Roleplaying games are fun, and have two interesting side effects:
Side effect the first: they are good for learning a foreign language: my brother learned English through Dungeons & Dragons, and the little French I know I learned from the Sans Detour French edition of Call of Cthulhu. We talked about that already.
Side effect the second: they are a great tool for discovering new books to read and (sometimes) new movies to watch. There is the old Appendix N in Dungeons & Dragons, of course, and the bibliographies of games such as GURPS Transhuman Space, Eclipse Phase and Trinity, that make for an excellent introduction to some of the best science fiction and science non-fiction, but there are also games based on literary works. The already mentioned Call of Cthulhu led a number of people to discover the works of H.P. Lovecraft and Supernatural Horror, and the Elric/Stormbringer games were probably a gateway to the works of Michael Moorcock for a whole generation.
In my case, one of the best things I discovered through roleplaying games was ElfQuest. Because I played the game before I read the comics.
So sue me.
Richard and Wendy Pini started the series in 1978 as an independent comic, following the quest of, you guessed it, elves, in a place called The World of Two Moons. Hard pressed by their iron-age human neighbors, the elves of the Wolfriders clan embark on a lengthy odyssey across their world, basically to discover what went before and find a few answers to their existence.
They will meet many cultures and variants of their own ilk, and finally discover the truth about their ancestors.
I am not a fan of ElfQuest, meaning I don’t own a complete set of the comics (the series’ been going for 40 years, and only recently it was announced that there will be no more issues), I don’t have gadgets, merchandise or T-shirst and stuff, and I never cosplayed as one of the Wolfriders.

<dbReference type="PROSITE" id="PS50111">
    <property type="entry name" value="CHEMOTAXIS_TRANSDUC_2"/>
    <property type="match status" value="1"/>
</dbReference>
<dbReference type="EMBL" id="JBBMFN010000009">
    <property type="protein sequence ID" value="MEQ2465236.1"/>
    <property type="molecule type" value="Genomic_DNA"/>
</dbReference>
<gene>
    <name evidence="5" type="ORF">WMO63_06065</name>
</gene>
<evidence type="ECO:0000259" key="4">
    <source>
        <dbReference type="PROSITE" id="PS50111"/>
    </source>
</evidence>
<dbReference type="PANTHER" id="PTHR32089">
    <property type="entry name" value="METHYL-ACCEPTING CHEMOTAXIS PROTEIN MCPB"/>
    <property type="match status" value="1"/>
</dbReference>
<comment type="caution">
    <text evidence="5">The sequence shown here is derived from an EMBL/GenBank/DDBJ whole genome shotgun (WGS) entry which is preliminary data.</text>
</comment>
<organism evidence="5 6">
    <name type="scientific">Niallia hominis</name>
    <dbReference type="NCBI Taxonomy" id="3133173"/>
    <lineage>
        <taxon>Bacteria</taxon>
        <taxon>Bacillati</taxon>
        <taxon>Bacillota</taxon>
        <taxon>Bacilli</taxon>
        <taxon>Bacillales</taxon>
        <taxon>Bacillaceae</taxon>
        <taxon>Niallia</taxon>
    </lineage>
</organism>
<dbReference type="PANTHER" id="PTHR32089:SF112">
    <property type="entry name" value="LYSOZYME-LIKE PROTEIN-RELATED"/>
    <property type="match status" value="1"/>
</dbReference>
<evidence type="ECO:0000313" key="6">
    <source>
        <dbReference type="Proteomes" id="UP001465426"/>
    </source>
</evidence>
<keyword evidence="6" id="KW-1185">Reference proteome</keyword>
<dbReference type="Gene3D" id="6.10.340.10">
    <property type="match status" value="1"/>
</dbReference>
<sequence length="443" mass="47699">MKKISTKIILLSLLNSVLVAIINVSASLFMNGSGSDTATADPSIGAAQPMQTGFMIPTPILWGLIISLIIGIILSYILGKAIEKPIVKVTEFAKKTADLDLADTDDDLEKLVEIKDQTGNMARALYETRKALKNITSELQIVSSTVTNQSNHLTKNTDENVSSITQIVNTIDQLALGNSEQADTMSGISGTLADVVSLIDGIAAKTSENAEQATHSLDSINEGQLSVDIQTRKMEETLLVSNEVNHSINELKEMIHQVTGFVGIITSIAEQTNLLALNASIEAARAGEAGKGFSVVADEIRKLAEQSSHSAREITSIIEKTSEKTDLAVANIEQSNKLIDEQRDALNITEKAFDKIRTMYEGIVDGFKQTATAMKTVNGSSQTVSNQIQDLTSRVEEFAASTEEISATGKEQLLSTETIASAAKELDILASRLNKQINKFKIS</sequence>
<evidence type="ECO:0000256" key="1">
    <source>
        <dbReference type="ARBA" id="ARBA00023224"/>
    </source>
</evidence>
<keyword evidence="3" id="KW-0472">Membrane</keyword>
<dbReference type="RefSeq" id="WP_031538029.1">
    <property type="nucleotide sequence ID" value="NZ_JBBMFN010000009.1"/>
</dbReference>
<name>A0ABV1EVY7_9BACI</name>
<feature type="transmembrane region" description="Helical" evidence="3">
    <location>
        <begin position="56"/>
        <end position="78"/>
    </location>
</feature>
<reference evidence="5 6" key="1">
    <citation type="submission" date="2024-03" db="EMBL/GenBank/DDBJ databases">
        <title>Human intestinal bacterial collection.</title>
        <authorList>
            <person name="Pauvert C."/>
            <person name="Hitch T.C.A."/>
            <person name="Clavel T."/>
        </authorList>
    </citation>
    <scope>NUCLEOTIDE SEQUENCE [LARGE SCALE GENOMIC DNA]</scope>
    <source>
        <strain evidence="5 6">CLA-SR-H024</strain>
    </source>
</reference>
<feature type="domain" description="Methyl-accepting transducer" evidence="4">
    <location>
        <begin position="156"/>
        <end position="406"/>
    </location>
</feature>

But I like ElfQuest a lot.
The series is graphically breathtaking, with a HUGE cast of characters, and the story is smart, complex, challenging and deep, sprawling and intricate.
You get adventure, romance (maybe a little more romance than a 13-years-old me was very happy with), intrigue, passion, danger, monsters, politics, humor and drama.
It is “adult” without being brutal, or unnecessarily racy, and it’s the sort of comic book that can be enjoyed by kids and adult, and re-read through the years to catch elements that we missed in the first go.
It’s absolutely great, and really Wendy and Richard Pini’s are the only elves I really like. You can keep your Legolas.
And the roleplaying game is not half bad.
Not at all.
It was actually the third game I ever owned (after the Italian I Signori del Caos and a 3rd edition Call of Cthulhu).
It runs on a modified Runequest/BRP engine, and as such is simple and robust, and it’s perfectly self-contained.
ElfQuest has now long been forgotten in my country, and I sometimes talk about it and get sideways glances like I’m some kind of weird old men.
But for my money, it’s still the best fantasy comic out there, and one of the best fantasy universes ever developed.
The word saga is not misplaced with this one, and for all its eleven characters there is very little of high fantasy or Tolkienesque derivative in this setting.
This, too, is probably an example of that fantasy interregnum in which Tolkien’s and Howard’s stories were “just books” and not a religion or a template to be used to manufacture infinite clones.
And in case I made you curious about ElfQuest, here’s the good news: you can read a lot of ElfQuest comics online and for free, and legally.
All you have to do is check out this page.
Give Wendy & Richard Pini’s elves a try.
You’ll hank me later.